While fans are not allowed at the Masters this week in Augusta, the rest of the Georgia Golf Trail is welcoming, and Brasstown Valley Resort & Spa should be high on the list to stay and play. While safely checking in last month, the throaty roar of engines echoed outside. An exotic car club had booked their stay and the Maseratis, McLarens, Porsches and Ferraris were revving up to hit the twisty mountain roads. Drawing fascinated onlookers as they warmed up around the resort drive, envy grew with each passing loop.

No worries, within the resort there are plenty of distractions for the other guests, golf of course being the main focus. Director of Golf and PGA Pro Steve Phelps started us off with the course’s story. An Indian village was discovered during excavation, so they met with the state and tribes. Some of the 400,000 artifacts are displayed in the resort gallery outside of the pro shop, most were returned to the seven Cherokee clans then they buried the village and built around it. They agreed not to mow the sacred area but may annually burn it down. Consequently, the vegetation and florals create quite a wild garden. Turtles are believed to have saved Cherokee lives during the creator’s great flood. While the ponds and lakes on course serve as live turtle havens, turtle shaped tee markers pay tribute to the native heritage.

The mountain top number one tee descends to the valley where the Denis Griffith design loops around so that golfers might feel like they are immersed in a bowl of fruit loops during peak foliage season. Two words might best describe Brasstown – big and bold. On the wide fairways long drives are a premium from any of the five sets of tees. Mountains tower above the course. Steve noted that the west mountain is an indicator for rainy weather on the golf course and it proved to be true. When it was shrouded in smoky clouds, we donned our rain gear and played on. General Manager Charles Burton joked that since it is a Scottish links course, a bit of rain is appropriate. In any weather, it is well conditioned with super scenery and simply a fun run.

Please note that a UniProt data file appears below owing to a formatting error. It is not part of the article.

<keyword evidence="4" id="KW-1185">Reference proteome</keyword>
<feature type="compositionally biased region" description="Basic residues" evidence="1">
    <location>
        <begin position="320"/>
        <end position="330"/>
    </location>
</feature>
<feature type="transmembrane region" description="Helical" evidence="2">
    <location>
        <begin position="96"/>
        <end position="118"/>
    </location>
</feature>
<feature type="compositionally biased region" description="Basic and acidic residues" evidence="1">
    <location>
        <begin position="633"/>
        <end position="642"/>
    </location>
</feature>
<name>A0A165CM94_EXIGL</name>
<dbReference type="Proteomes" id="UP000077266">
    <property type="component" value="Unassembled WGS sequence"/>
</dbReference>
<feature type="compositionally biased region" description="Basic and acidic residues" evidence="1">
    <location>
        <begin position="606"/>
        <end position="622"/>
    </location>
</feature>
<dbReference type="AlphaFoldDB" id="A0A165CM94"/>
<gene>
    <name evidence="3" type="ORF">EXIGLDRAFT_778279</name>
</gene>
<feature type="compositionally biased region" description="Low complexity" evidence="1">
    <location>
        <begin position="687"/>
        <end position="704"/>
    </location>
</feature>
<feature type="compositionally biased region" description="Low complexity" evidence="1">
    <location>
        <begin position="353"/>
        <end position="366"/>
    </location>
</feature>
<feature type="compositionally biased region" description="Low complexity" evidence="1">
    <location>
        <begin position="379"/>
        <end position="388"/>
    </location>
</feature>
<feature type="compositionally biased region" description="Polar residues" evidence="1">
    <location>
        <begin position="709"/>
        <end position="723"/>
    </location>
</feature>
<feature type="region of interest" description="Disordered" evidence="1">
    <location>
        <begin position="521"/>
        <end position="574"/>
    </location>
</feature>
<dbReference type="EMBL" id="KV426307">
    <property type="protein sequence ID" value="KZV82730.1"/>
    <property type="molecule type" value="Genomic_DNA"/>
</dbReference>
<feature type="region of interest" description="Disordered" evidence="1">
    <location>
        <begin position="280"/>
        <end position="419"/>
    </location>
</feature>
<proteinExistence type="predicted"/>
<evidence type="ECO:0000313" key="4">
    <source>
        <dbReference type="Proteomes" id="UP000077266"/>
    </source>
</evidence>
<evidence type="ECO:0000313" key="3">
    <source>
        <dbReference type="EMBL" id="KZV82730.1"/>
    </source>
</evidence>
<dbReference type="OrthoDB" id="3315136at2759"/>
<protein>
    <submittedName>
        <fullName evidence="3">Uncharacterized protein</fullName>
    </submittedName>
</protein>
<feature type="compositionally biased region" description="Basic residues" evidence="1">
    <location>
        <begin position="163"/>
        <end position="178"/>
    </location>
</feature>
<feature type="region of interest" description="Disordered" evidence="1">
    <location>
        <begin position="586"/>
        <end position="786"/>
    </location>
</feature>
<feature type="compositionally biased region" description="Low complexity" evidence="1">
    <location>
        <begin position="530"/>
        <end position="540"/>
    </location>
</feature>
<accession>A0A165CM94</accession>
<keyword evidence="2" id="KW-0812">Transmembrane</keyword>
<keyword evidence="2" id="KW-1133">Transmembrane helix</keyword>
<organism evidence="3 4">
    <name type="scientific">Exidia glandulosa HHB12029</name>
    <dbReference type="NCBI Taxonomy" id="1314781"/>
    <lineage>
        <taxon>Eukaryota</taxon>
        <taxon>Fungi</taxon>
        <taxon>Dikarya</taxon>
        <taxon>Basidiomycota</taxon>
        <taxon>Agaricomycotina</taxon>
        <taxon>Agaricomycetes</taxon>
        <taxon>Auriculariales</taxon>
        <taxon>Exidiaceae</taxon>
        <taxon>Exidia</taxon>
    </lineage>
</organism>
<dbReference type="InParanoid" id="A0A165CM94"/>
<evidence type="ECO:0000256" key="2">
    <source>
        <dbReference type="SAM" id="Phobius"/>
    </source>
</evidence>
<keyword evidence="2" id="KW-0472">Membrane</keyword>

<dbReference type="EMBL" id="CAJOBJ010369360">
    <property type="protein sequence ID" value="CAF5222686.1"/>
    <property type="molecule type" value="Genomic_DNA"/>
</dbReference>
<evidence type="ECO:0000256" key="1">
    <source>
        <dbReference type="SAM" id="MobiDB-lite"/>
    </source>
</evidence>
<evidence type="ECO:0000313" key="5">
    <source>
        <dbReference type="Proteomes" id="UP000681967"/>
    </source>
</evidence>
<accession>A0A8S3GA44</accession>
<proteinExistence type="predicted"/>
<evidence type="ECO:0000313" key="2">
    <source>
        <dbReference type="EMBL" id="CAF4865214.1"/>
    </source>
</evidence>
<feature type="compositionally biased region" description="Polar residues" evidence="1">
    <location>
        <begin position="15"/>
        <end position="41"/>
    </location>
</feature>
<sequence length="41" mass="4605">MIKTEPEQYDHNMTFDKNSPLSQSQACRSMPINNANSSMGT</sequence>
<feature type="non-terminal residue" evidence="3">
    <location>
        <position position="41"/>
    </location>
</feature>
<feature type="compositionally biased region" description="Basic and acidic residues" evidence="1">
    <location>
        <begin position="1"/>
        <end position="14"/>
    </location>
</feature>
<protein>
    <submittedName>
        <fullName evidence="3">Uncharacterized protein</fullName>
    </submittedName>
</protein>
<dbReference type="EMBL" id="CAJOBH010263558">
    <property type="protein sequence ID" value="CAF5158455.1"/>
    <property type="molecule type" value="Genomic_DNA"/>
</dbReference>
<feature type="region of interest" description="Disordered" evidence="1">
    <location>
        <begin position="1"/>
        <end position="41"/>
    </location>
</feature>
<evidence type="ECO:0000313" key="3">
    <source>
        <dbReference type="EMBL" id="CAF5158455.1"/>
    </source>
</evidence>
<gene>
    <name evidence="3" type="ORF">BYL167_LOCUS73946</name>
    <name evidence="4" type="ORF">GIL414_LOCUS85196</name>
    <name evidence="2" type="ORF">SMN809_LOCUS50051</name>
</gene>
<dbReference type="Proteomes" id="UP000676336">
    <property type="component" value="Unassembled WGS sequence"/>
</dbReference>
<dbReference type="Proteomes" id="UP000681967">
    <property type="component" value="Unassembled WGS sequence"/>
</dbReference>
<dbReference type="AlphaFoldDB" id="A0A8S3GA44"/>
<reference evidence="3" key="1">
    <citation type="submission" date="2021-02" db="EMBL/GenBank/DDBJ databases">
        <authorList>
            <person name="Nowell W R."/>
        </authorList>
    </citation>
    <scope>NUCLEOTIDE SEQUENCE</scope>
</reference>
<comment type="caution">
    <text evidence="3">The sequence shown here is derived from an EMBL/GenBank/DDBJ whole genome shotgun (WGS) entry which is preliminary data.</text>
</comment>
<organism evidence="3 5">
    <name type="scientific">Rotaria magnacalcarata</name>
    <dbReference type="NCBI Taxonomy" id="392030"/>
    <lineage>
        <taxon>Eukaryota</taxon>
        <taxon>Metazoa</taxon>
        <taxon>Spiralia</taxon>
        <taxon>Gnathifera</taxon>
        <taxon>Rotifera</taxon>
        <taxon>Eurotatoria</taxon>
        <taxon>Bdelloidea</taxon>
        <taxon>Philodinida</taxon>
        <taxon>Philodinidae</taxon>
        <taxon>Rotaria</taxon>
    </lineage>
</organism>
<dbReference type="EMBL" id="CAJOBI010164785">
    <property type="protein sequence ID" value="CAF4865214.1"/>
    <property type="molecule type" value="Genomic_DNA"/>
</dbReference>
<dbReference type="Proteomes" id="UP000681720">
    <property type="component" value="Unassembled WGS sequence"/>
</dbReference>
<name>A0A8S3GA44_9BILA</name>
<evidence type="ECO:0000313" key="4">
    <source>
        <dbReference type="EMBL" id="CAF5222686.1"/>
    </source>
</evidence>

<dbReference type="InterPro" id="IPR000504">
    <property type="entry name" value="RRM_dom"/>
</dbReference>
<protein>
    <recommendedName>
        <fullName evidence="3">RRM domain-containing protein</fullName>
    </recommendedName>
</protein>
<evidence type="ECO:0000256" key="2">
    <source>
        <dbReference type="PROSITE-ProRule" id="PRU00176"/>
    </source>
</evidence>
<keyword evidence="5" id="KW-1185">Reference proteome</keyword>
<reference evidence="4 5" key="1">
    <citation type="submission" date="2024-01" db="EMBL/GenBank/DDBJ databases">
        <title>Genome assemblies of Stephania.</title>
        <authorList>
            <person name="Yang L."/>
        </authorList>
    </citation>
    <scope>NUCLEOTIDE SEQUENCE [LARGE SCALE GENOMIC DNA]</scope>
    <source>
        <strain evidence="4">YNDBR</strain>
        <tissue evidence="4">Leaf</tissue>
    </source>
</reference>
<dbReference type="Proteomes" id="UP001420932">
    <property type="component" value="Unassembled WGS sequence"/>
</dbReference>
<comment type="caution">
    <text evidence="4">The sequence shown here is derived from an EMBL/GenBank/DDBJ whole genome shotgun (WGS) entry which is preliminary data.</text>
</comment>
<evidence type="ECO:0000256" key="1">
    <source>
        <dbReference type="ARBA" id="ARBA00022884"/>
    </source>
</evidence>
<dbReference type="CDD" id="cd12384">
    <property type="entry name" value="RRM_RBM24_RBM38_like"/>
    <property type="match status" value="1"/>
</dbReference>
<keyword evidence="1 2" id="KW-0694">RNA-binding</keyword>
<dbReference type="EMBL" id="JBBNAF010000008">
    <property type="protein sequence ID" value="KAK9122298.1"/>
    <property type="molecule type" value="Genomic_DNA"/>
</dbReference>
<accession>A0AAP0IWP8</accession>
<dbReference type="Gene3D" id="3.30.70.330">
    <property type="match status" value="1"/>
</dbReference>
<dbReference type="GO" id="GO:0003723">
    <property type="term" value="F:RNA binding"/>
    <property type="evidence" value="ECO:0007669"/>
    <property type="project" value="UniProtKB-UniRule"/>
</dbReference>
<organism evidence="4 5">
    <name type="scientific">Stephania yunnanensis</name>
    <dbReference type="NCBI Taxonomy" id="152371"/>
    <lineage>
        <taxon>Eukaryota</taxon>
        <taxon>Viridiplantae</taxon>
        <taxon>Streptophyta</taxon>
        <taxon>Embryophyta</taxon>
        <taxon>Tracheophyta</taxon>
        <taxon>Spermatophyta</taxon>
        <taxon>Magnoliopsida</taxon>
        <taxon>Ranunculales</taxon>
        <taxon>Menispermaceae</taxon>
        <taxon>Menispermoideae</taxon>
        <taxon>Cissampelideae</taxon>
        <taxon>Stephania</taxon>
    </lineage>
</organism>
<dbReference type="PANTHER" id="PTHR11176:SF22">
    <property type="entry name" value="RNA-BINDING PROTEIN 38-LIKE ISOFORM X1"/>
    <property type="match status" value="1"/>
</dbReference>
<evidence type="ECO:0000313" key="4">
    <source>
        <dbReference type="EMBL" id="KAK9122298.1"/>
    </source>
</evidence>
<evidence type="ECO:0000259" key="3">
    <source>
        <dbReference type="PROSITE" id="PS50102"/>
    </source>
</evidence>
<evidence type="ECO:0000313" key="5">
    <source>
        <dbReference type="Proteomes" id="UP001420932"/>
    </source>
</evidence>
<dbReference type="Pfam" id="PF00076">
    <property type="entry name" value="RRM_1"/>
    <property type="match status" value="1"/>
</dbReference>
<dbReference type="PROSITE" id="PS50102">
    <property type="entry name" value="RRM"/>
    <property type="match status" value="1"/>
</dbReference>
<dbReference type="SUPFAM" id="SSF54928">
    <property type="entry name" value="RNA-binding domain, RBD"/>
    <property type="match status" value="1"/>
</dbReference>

Charles hails from Roanoke, Virginia and says this is just like home. Brasstown Bald in the Blue Ridge Mountains is actually Georgia’s tallest peak, approaching a mile high with glimpses of four states. Fall foliage is stunning. Brasstown Valley’s Dining Room windows face this glorious view with an open veranda seating option. Fine fare is reasonably priced, no jackets required. Jeans are smart casual attire for a laid-back meal with the sun setting over the mountain. Meatloaf is distinctively comforting with a blend of grass-fed Wagyu, American bison and ground veal smothered with mushroom gravy. Fresh local mountain stream trout griddled with lemon herbs satisfies a lighter appetite’s desire when the rolls are irresistible. We’re adding Brasstown Valley honey butter to our culinary repertoire – simply soften the butter and whip with a drizzle of honey and a dash of minced scallions. 

Peepers serenade in the evening as outdoor firepits flame the mood. Indoors, a grand fireplace warms the lobby beneath mighty antler chandeliers with a bar tucked in the corner. Plush seating is spaced for safety.  We shared travel tales with a venturous young couple from Nashville while still distancing. They attended a cooking class earlier and highly recommended the horse trail ride. They planned to check out a local winery the next day.  We had no time for either this trip, but we spotted some happy riders in the pasture above the stables before departing the next day. Options range from hand-led kiddie rides and 4.5-mile scenic trail rides to hayrides with smores.

The Equani Spa looks exceptional for tranquil treatments with unique rituals of the Cherokee people and a labyrinth for contemplation. Brasstown Valley also has a premier conference center when large gatherings become acceptable again. Ten minutes away is Lake Chatuge with a marina in Hiawassee, famous for its fairgrounds, antique mall and wine cottage for local tastings. This special region of Georgia’s Blue Ridge Smoky Mountains is attracting more and more homeowners seeking nature’s solitude in a beautiful setting. With less than a 20 hour stay we fell in love with Brasstown Valley and hope to return to explore more of the mountain beauty in and around Young Harris on the Georgia Golf Trail.

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